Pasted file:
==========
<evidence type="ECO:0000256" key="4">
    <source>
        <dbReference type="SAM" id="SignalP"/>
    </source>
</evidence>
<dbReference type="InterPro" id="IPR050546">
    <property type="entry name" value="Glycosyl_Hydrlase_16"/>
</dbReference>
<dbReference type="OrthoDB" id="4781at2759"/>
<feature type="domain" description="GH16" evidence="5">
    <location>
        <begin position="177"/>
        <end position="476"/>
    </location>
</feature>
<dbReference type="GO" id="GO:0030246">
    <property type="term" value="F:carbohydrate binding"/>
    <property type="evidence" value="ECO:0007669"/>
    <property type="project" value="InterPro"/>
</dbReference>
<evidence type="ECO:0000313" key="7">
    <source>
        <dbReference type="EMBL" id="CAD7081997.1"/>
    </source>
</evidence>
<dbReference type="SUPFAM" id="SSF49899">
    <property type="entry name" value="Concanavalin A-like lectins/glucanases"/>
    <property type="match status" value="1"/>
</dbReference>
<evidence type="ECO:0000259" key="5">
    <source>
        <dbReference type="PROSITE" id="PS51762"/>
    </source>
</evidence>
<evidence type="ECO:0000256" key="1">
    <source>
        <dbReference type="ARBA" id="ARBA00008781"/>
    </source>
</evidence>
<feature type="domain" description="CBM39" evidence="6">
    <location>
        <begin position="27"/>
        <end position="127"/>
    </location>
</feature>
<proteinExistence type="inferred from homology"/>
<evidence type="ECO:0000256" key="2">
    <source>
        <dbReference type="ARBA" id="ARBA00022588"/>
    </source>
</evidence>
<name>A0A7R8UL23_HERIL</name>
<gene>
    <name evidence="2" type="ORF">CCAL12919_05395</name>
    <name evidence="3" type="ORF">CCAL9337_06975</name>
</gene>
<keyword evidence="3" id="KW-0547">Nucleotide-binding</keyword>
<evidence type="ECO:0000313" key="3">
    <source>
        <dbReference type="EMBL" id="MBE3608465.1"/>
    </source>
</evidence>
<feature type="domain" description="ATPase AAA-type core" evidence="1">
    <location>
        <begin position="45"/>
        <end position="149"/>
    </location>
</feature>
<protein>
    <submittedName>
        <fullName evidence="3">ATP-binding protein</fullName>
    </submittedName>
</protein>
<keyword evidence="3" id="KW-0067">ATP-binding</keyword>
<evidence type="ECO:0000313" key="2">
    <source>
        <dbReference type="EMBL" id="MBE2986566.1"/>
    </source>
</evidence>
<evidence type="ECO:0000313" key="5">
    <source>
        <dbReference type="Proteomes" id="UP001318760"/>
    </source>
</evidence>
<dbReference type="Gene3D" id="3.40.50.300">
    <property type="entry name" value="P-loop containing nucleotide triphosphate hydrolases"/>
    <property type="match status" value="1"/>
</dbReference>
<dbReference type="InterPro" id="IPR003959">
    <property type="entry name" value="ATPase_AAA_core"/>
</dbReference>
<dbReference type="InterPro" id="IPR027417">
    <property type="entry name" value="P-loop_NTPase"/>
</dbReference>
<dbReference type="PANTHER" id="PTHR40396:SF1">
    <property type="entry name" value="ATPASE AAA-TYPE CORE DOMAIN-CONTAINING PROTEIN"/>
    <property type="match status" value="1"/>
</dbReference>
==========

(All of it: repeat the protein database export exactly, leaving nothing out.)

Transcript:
<evidence type="ECO:0000256" key="4">
    <source>
        <dbReference type="SAM" id="SignalP"/>
    </source>
</evidence>
<dbReference type="InterPro" id="IPR050546">
    <property type="entry name" value="Glycosyl_Hydrlase_16"/>
</dbReference>
<dbReference type="OrthoDB" id="4781at2759"/>
<feature type="domain" description="GH16" evidence="5">
    <location>
        <begin position="177"/>
        <end position="476"/>
    </location>
</feature>
<dbReference type="GO" id="GO:0030246">
    <property type="term" value="F:carbohydrate binding"/>
    <property type="evidence" value="ECO:0007669"/>
    <property type="project" value="InterPro"/>
</dbReference>
<evidence type="ECO:0000313" key="7">
    <source>
        <dbReference type="EMBL" id="CAD7081997.1"/>
    </source>
</evidence>
<dbReference type="SUPFAM" id="SSF49899">
    <property type="entry name" value="Concanavalin A-like lectins/glucanases"/>
    <property type="match status" value="1"/>
</dbReference>
<evidence type="ECO:0000259" key="5">
    <source>
        <dbReference type="PROSITE" id="PS51762"/>
    </source>
</evidence>
<evidence type="ECO:0000256" key="1">
    <source>
        <dbReference type="ARBA" id="ARBA00008781"/>
    </source>
</evidence>
<feature type="domain" description="CBM39" evidence="6">
    <location>
        <begin position="27"/>
        <end position="127"/>
    </location>
</feature>
<proteinExistence type="inferred from homology"/>
<evidence type="ECO:0000256" key="2">
    <source>
        <dbReference type="ARBA" id="ARBA00022588"/>
    </source>
</evidence>
<name>A0A7R8UL23_HERIL</name>
<gene>
    <name evidence="2" type="ORF">CCAL12919_05395</name>
    <name evidence="3" type="ORF">CCAL9337_06975</name>
</gene>
<keyword evidence="3" id="KW-0547">Nucleotide-binding</keyword>
<evidence type="ECO:0000313" key="3">
    <source>
        <dbReference type="EMBL" id="MBE3608465.1"/>
    </source>
</evidence>
<feature type="domain" description="ATPase AAA-type core" evidence="1">
    <location>
        <begin position="45"/>
        <end position="149"/>
    </location>
</feature>
<protein>
    <submittedName>
        <fullName evidence="3">ATP-binding protein</fullName>
    </submittedName>
</protein>
<keyword evidence="3" id="KW-0067">ATP-binding</keyword>
<evidence type="ECO:0000313" key="2">
    <source>
        <dbReference type="EMBL" id="MBE2986566.1"/>
    </source>
</evidence>
<evidence type="ECO:0000313" key="5">
    <source>
        <dbReference type="Proteomes" id="UP001318760"/>
    </source>
</evidence>
<dbReference type="Gene3D" id="3.40.50.300">
    <property type="entry name" value="P-loop containing nucleotide triphosphate hydrolases"/>
    <property type="match status" value="1"/>
</dbReference>
<dbReference type="InterPro" id="IPR003959">
    <property type="entry name" value="ATPase_AAA_core"/>
</dbReference>
<dbReference type="InterPro" id="IPR027417">
    <property type="entry name" value="P-loop_NTPase"/>
</dbReference>
<dbReference type="PANTHER" id="PTHR40396:SF1">
    <property type="entry name" value="ATPASE AAA-TYPE CORE DOMAIN-CONTAINING PROTEIN"/>
    <property type="match status" value="1"/>
</dbReference>